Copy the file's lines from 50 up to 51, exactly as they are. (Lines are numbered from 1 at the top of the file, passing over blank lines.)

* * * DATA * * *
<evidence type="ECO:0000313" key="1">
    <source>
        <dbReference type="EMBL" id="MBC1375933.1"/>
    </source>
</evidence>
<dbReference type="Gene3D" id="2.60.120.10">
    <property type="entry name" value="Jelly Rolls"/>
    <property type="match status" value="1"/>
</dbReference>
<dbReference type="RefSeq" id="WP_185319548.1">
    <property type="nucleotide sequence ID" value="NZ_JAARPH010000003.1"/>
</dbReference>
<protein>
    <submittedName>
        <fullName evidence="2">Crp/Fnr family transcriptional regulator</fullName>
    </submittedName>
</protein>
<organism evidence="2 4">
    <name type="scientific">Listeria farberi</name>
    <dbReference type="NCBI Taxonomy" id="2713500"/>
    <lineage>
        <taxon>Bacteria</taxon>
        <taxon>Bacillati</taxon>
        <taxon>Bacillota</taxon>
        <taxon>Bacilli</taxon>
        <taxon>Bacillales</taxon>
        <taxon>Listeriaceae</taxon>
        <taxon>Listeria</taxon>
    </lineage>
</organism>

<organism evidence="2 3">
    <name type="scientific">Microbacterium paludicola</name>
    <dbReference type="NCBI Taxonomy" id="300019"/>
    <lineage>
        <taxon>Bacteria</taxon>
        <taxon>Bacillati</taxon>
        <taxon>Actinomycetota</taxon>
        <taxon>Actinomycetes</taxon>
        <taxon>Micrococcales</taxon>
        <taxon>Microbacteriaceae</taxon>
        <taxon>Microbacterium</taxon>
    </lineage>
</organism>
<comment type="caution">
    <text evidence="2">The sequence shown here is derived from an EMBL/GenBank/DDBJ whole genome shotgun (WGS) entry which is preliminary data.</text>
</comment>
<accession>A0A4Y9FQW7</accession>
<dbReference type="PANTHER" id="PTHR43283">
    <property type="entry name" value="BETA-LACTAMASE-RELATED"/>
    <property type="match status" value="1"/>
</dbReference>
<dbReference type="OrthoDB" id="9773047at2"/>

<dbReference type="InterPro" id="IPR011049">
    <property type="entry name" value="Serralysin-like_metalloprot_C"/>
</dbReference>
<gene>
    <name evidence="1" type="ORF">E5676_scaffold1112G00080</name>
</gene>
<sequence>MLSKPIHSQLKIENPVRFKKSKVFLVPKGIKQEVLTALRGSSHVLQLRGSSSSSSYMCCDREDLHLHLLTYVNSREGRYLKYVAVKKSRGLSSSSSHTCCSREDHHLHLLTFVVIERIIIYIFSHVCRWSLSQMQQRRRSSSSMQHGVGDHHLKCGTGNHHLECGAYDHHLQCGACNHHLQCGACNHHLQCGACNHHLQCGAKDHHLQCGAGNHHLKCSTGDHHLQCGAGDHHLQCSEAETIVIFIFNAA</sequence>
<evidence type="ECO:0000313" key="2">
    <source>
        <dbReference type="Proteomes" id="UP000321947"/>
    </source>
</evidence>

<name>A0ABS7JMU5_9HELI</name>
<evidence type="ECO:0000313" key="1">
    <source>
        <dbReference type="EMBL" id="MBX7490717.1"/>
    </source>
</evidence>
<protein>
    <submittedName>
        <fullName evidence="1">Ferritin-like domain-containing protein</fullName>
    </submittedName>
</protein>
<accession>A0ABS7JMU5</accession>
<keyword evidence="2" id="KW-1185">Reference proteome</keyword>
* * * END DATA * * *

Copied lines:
    <property type="match status" value="1"/>
</dbReference>